Thursday, February 27, 2014

LowRes 2013 Movie Awards: The Sounds

The 2013 LowRes Movie Awards: Best Trailers / Best Techs (Visual) / Best Techs (Audio) / Screenplays + Director / Supporting Actor + Actress / Lead Actor + Actress / Breakthrough + Cameo + Ensemble / Top 10 Films

20 Feet from Stardom
Captain Phillips
Inside Llewyn Davis
Upstream Color

Sound mixing, sound editing, all are welcome here. I was ultimately a sucker for the expert musical stylings in both Inside Llewyn Davis and 20 Feet from Stardom. I feel bad leaving out All Is Lost for similarly themed Captain Phillips (aquatic ambience) and Gravity (sounds in isolation), and I feel bad leaving out 12 Years a Slave because it's excellent. Finally, while I'm still not sure what's going on in Upstream Color, I know its purposeful vagueness was aided by some truly crafty sound work.

Thomas Newman - Side Effects
M83 - Oblivion
Steven Price - Gravity
Marcelo Zarvos - Enough Said
Hans Zimmer - Man of Steel

Kind of a bummer that Thomas Newman (whom I love) got nominated for the oatmeal-y Saving Mr. Banks score when he was much more worthy for his work on Side Effects (which I did not love). Similarly, I know everybody dumps on Hans Zimmer, but he had a pretty fantastic year in 2013, with super scores for 12 Years a Slave and Rush, in addition to what had to be a tall order in composing another theme for Superman in Man of Steel. While I love that Arcade Fire ended up with an Oscar nomination for Her, the pop act I'd have rathered see nominated was M83 for being the only worthwhile part of Oblivion not named Andrea Riseborough or Melissa Leo. The quiet charms of Enough Said were perfectly served by the perfectly underrated Zarvos. Finally, the bombastic work by Steven Price in Gravity is not everyone's cup of tea, but I found it incredibly moving and in keeping with the tone of the film.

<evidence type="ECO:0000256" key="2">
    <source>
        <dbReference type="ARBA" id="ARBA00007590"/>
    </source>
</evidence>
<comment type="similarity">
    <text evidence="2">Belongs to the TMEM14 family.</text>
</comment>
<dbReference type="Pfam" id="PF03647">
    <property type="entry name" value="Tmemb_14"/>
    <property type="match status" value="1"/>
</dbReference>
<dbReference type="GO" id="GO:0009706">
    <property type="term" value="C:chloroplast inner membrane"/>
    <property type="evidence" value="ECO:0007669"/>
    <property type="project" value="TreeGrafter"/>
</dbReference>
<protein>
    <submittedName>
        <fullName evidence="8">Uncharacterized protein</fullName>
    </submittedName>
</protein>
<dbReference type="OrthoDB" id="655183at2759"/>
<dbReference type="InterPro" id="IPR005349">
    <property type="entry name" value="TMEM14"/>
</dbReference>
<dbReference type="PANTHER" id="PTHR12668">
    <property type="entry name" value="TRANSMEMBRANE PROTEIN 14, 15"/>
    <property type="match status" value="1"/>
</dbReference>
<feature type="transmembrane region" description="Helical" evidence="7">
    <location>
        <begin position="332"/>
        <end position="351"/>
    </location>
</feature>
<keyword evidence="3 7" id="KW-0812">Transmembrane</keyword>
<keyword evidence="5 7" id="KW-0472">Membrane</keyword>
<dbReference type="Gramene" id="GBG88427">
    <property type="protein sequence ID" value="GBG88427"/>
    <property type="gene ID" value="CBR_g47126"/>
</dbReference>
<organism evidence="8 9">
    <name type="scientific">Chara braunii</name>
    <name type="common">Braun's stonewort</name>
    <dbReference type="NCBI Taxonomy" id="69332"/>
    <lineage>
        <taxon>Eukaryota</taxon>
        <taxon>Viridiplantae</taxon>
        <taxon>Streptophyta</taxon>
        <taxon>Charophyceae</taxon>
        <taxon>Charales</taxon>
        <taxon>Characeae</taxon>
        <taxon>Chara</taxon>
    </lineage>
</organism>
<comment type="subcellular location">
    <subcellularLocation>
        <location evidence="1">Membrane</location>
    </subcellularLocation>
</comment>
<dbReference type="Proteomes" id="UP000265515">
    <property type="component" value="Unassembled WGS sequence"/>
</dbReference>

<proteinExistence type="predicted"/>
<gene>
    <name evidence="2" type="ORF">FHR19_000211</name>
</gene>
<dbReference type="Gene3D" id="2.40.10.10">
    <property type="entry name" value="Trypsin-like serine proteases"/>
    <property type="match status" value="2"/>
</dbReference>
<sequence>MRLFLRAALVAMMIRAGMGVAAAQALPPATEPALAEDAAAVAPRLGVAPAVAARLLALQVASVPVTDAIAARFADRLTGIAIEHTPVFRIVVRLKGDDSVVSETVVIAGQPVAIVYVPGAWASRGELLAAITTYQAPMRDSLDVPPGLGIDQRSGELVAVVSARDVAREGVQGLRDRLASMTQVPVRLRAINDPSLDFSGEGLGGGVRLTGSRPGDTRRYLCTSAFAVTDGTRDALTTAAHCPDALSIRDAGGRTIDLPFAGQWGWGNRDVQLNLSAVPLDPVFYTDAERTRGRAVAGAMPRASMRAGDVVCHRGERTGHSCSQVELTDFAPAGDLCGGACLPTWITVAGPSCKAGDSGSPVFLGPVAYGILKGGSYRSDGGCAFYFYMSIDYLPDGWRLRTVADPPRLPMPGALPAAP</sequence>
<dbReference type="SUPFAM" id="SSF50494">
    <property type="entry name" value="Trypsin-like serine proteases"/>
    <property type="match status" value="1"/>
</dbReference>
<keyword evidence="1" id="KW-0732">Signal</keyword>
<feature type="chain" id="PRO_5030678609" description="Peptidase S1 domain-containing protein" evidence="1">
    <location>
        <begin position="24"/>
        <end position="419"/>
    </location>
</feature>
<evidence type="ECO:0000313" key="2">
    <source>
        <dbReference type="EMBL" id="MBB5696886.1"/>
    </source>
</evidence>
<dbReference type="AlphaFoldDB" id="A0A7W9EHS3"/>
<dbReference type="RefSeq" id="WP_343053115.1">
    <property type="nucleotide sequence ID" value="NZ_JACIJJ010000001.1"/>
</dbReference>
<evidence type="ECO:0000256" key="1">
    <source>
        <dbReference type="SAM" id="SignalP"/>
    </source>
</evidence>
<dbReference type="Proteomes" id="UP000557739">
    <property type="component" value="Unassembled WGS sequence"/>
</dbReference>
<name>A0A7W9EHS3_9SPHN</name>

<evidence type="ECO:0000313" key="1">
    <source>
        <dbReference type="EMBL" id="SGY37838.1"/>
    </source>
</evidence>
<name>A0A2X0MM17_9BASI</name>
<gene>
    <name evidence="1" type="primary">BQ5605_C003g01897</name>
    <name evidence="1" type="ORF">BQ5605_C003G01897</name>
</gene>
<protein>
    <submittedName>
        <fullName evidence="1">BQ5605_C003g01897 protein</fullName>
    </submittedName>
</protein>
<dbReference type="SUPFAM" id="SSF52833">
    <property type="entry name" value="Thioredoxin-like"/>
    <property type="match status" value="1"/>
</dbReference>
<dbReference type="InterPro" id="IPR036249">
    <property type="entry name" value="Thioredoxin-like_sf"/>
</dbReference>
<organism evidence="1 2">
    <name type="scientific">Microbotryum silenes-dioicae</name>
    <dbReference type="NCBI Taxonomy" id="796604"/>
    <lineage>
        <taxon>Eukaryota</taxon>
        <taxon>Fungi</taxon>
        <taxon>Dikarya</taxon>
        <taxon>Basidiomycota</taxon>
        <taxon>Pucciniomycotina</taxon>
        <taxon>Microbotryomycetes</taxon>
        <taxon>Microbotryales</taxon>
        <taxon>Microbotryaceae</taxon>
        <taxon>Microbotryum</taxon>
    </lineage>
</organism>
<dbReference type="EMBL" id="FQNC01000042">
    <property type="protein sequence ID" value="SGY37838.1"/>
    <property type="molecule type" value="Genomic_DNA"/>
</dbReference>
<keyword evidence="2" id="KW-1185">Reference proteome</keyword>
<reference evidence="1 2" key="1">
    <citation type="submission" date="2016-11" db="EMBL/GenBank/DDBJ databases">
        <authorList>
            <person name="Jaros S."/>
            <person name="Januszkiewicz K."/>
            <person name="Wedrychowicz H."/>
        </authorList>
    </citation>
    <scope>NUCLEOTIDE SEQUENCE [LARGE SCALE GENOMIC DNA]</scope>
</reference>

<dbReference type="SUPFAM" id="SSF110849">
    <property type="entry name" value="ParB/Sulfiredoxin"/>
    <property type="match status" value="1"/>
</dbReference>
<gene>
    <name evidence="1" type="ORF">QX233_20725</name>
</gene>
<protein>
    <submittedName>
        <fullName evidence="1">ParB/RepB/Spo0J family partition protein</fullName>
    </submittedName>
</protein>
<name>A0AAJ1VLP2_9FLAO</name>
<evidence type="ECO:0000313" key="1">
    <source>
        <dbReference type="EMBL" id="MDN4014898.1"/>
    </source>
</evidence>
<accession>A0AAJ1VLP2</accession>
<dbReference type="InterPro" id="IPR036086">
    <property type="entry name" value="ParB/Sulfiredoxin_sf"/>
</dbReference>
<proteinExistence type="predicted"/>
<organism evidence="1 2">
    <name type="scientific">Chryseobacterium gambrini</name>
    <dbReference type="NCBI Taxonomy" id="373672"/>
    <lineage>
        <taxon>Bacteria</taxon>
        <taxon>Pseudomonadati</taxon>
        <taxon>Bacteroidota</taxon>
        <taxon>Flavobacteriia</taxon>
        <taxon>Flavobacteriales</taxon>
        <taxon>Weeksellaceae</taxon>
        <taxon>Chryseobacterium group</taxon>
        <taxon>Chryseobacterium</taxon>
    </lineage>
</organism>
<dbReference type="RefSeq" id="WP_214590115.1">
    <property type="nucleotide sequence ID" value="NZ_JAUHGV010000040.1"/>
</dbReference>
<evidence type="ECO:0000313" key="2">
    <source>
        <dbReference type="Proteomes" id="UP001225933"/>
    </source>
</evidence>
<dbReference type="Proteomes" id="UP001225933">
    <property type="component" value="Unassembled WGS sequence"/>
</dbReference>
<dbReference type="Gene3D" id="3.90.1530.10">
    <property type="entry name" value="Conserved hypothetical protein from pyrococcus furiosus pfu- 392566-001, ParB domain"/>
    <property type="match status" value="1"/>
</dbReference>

20 Feet from Stardom
Frances Ha
Inside Llewyn Davis
Spring Breakers

For anything that isn't strictly an original score, it goes here. So the songs—and particularly the way the songs are delivered—in 20 Feet all count, as do the folk interpretations found throughout the sublime soundtrack to Inside Llewyn Davis. The other three nominees here did something special with song choices. The final scene in Gloria, with that eponymous song, was too spectacular not to honor somewhere. Same with the "Everytime" scene in Spring Breakers (not to mention all the Skrillex). Frances Ha manages to best them all, with a wall-to-wall fantastic soundscape, punctuated by David Bowie's "Modern Love."

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